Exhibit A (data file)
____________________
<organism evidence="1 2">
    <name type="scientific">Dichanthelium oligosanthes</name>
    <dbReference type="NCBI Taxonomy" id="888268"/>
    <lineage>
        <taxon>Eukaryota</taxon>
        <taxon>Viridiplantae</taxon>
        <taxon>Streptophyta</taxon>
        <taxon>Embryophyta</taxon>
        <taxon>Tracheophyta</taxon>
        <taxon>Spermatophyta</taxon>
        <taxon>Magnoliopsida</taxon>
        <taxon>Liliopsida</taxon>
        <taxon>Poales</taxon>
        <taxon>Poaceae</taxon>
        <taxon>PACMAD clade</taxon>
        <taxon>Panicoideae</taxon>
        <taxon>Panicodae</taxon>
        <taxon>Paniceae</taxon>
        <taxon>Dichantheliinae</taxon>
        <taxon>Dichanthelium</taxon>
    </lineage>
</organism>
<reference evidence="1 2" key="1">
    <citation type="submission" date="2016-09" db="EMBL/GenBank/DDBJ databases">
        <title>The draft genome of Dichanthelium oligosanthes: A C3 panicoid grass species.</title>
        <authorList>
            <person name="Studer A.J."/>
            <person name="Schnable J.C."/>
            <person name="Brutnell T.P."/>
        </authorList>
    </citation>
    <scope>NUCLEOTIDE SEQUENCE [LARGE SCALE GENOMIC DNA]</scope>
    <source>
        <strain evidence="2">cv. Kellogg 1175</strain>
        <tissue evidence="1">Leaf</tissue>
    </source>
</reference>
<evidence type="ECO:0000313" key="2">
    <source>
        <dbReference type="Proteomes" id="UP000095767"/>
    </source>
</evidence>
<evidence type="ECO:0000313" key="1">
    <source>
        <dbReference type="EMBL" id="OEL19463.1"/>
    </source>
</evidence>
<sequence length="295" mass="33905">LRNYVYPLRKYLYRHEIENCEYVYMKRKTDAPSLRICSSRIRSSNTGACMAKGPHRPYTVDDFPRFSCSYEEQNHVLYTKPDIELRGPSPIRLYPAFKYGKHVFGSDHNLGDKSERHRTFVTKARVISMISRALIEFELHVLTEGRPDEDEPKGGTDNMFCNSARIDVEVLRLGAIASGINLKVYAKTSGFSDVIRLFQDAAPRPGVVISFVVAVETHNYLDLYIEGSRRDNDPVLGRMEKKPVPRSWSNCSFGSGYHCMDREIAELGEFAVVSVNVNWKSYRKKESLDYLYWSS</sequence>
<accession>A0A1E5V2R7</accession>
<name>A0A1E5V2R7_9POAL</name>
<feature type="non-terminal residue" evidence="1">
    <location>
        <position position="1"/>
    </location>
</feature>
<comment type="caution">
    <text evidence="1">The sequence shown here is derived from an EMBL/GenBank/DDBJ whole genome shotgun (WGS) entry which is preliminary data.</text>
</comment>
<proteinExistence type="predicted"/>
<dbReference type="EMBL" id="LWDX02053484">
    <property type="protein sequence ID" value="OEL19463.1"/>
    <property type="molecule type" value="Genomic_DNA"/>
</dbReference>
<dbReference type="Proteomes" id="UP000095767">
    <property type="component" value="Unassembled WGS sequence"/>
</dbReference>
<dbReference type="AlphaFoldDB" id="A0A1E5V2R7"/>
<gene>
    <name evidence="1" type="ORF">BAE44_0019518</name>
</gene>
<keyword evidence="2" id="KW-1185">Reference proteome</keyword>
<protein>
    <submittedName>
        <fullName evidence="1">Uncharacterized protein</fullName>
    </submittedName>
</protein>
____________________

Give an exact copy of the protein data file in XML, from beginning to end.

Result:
<organism evidence="1 2">
    <name type="scientific">Dichanthelium oligosanthes</name>
    <dbReference type="NCBI Taxonomy" id="888268"/>
    <lineage>
        <taxon>Eukaryota</taxon>
        <taxon>Viridiplantae</taxon>
        <taxon>Streptophyta</taxon>
        <taxon>Embryophyta</taxon>
        <taxon>Tracheophyta</taxon>
        <taxon>Spermatophyta</taxon>
        <taxon>Magnoliopsida</taxon>
        <taxon>Liliopsida</taxon>
        <taxon>Poales</taxon>
        <taxon>Poaceae</taxon>
        <taxon>PACMAD clade</taxon>
        <taxon>Panicoideae</taxon>
        <taxon>Panicodae</taxon>
        <taxon>Paniceae</taxon>
        <taxon>Dichantheliinae</taxon>
        <taxon>Dichanthelium</taxon>
    </lineage>
</organism>
<reference evidence="1 2" key="1">
    <citation type="submission" date="2016-09" db="EMBL/GenBank/DDBJ databases">
        <title>The draft genome of Dichanthelium oligosanthes: A C3 panicoid grass species.</title>
        <authorList>
            <person name="Studer A.J."/>
            <person name="Schnable J.C."/>
            <person name="Brutnell T.P."/>
        </authorList>
    </citation>
    <scope>NUCLEOTIDE SEQUENCE [LARGE SCALE GENOMIC DNA]</scope>
    <source>
        <strain evidence="2">cv. Kellogg 1175</strain>
        <tissue evidence="1">Leaf</tissue>
    </source>
</reference>
<evidence type="ECO:0000313" key="2">
    <source>
        <dbReference type="Proteomes" id="UP000095767"/>
    </source>
</evidence>
<evidence type="ECO:0000313" key="1">
    <source>
        <dbReference type="EMBL" id="OEL19463.1"/>
    </source>
</evidence>
<sequence length="295" mass="33905">LRNYVYPLRKYLYRHEIENCEYVYMKRKTDAPSLRICSSRIRSSNTGACMAKGPHRPYTVDDFPRFSCSYEEQNHVLYTKPDIELRGPSPIRLYPAFKYGKHVFGSDHNLGDKSERHRTFVTKARVISMISRALIEFELHVLTEGRPDEDEPKGGTDNMFCNSARIDVEVLRLGAIASGINLKVYAKTSGFSDVIRLFQDAAPRPGVVISFVVAVETHNYLDLYIEGSRRDNDPVLGRMEKKPVPRSWSNCSFGSGYHCMDREIAELGEFAVVSVNVNWKSYRKKESLDYLYWSS</sequence>
<accession>A0A1E5V2R7</accession>
<name>A0A1E5V2R7_9POAL</name>
<feature type="non-terminal residue" evidence="1">
    <location>
        <position position="1"/>
    </location>
</feature>
<comment type="caution">
    <text evidence="1">The sequence shown here is derived from an EMBL/GenBank/DDBJ whole genome shotgun (WGS) entry which is preliminary data.</text>
</comment>
<proteinExistence type="predicted"/>
<dbReference type="EMBL" id="LWDX02053484">
    <property type="protein sequence ID" value="OEL19463.1"/>
    <property type="molecule type" value="Genomic_DNA"/>
</dbReference>
<dbReference type="Proteomes" id="UP000095767">
    <property type="component" value="Unassembled WGS sequence"/>
</dbReference>
<dbReference type="AlphaFoldDB" id="A0A1E5V2R7"/>
<gene>
    <name evidence="1" type="ORF">BAE44_0019518</name>
</gene>
<keyword evidence="2" id="KW-1185">Reference proteome</keyword>
<protein>
    <submittedName>
        <fullName evidence="1">Uncharacterized protein</fullName>
    </submittedName>
</protein>